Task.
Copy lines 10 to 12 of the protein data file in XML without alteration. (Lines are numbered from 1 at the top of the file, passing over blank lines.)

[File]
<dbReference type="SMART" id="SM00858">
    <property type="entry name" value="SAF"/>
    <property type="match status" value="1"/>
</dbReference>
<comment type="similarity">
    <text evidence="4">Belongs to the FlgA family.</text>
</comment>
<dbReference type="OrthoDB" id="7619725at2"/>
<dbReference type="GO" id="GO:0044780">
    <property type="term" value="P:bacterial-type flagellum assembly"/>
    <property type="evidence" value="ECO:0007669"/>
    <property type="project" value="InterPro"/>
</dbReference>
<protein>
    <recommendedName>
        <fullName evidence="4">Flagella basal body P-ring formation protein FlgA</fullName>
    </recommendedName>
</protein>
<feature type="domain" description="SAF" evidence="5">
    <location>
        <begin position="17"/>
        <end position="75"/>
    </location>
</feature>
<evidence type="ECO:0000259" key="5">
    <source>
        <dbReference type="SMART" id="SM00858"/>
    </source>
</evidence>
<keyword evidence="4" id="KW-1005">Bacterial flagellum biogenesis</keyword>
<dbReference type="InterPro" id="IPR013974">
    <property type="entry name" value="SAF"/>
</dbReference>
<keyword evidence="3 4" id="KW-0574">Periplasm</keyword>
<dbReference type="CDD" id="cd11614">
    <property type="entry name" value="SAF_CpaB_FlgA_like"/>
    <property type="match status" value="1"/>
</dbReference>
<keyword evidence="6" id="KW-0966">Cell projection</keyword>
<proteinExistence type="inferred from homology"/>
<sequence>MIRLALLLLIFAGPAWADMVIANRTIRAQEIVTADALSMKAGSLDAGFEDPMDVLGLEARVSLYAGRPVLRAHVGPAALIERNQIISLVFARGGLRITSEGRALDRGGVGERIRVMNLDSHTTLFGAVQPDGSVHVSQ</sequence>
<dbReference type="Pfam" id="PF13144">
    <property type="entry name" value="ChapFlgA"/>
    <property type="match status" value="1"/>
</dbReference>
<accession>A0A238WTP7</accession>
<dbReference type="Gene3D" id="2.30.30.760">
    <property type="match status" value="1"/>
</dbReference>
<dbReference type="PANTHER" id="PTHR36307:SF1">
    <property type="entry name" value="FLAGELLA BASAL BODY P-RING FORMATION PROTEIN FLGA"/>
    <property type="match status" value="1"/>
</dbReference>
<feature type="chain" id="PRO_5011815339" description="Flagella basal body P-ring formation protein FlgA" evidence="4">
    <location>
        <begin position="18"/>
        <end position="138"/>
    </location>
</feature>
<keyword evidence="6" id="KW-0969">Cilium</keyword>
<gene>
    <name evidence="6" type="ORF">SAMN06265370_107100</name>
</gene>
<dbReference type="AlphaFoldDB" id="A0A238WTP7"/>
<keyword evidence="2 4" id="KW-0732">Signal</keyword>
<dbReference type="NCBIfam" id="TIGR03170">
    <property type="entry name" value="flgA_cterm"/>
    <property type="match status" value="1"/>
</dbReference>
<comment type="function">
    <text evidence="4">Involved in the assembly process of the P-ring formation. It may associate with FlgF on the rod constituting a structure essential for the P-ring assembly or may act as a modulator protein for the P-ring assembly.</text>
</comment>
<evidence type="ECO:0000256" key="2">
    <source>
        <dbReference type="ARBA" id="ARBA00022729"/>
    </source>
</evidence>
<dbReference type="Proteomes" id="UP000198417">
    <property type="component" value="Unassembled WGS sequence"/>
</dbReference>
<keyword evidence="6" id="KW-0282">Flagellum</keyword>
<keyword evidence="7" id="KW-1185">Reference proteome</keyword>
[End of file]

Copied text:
    <property type="term" value="P:bacterial-type flagellum assembly"/>
    <property type="evidence" value="ECO:0007669"/>
    <property type="project" value="InterPro"/>